The submission notes the growing reach and influence of new types of services that make videos available on the internet and the revised Audiovisual Media Services Directive’s requirement to regulate video-sharing platform services. It also notes that most of Europe’s largest providers of video-sharing platform services, such as YouTube and Facebook, are based in in Ireland and will be regulated in this country for their European activities.
The BAI proposes that video-sharing platforms should be directly regulated by a statutory regulator and that the Directive’s rules should be implemented through legislation and statutory codes. It believes that fundamental protections for freedom of speech on video-sharing platform services should be enshrined in these codes, while addressing significant protection issues that arise on such services in respect of videos.
The BAI envisages the role of the media regulator as being responsible for the development of high-level rules and regulation, and then assessing the measures taken by video-sharing platforms to implement those rules. The BAI also envisages a robust and transparent complaints system and independent appeals mechanism as part of that regulatory framework.
- Strand 3: Regulation of on-demand services
The submission welcomes a greater degree of regulatory consistency between on-demand services and linear broadcasting services, which reflects the changing consumption patterns amongst audiences. The BAI notes that the use of on-demand services in Ireland continues to increase, with over 50% of Irish adults now regularly accessing videos through these platforms.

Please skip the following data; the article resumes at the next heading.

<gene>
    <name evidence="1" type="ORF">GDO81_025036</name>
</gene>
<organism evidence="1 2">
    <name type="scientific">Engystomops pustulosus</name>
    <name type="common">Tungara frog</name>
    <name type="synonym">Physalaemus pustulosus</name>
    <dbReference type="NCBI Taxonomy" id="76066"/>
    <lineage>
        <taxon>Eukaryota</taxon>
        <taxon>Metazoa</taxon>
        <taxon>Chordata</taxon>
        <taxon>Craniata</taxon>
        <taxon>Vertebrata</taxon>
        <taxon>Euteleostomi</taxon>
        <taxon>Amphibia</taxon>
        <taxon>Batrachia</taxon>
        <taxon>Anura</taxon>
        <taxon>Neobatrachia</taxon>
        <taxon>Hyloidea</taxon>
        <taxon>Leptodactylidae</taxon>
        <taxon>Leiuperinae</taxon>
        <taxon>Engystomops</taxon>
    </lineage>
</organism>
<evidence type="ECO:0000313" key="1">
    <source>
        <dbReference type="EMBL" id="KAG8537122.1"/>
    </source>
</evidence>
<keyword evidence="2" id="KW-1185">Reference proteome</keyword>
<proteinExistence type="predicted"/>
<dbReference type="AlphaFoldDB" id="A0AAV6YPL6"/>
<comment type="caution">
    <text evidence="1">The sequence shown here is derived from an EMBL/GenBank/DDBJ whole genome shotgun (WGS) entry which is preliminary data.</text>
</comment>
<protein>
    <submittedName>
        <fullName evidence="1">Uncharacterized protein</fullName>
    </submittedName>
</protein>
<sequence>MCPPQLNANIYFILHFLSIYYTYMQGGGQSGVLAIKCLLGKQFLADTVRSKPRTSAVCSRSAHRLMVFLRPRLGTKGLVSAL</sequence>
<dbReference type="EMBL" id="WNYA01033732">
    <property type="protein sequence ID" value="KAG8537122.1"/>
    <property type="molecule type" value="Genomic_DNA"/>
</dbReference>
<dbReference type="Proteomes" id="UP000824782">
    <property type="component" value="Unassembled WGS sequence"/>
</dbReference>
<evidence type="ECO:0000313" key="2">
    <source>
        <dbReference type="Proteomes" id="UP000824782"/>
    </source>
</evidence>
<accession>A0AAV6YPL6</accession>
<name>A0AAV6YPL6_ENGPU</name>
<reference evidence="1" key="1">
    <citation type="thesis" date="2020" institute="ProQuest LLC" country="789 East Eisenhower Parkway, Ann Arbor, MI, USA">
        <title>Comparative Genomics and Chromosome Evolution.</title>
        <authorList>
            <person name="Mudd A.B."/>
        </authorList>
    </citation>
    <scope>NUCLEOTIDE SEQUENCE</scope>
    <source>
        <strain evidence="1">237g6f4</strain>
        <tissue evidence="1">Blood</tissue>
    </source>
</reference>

The BAI believes that the most appropriate means of introducing the revised Directive’s new rules for on-demand services is through statutory regulation and codes, and to assign the role of overseeing on-demand services to the statutory regulator.
- Strand 4: Minor changes to regulation of linear television broadcasting
In its submission, the BAI notes the essential role played by Irish broadcasters in the delivery of news and current affairs content, their strong ties to the Irish State and its culture, and the key role they play in the creation of Irish content.
The importance of broadcasting to the Irish State and its culture justifies the continued regulation and oversight of these services in the current manner, except to the extent that changes should be made pursuant to the transposition of the revised Directive.
Commenting on the submission, Chairperson of the BAI, Professor Pauric Travers, said: “There is general agreement that the regulatory framework has not kept pace with the convergence of television and internet. This is a particularly important issue for this country, given that many of the major international platforms are based here. Ireland has a unique opportunity – and responsibility – to lead the debate and chart the way forward in relation to online safety and regulation.”
“The BAI’s submission sets out the Authority’s vision for the regulation of online media, an approach to its implementation and a rationale to support it. In facing the challenges of this brave new media world, the BAI believes we should be bold and practical and play a proactive role in the architecture of the new regulator,” he added.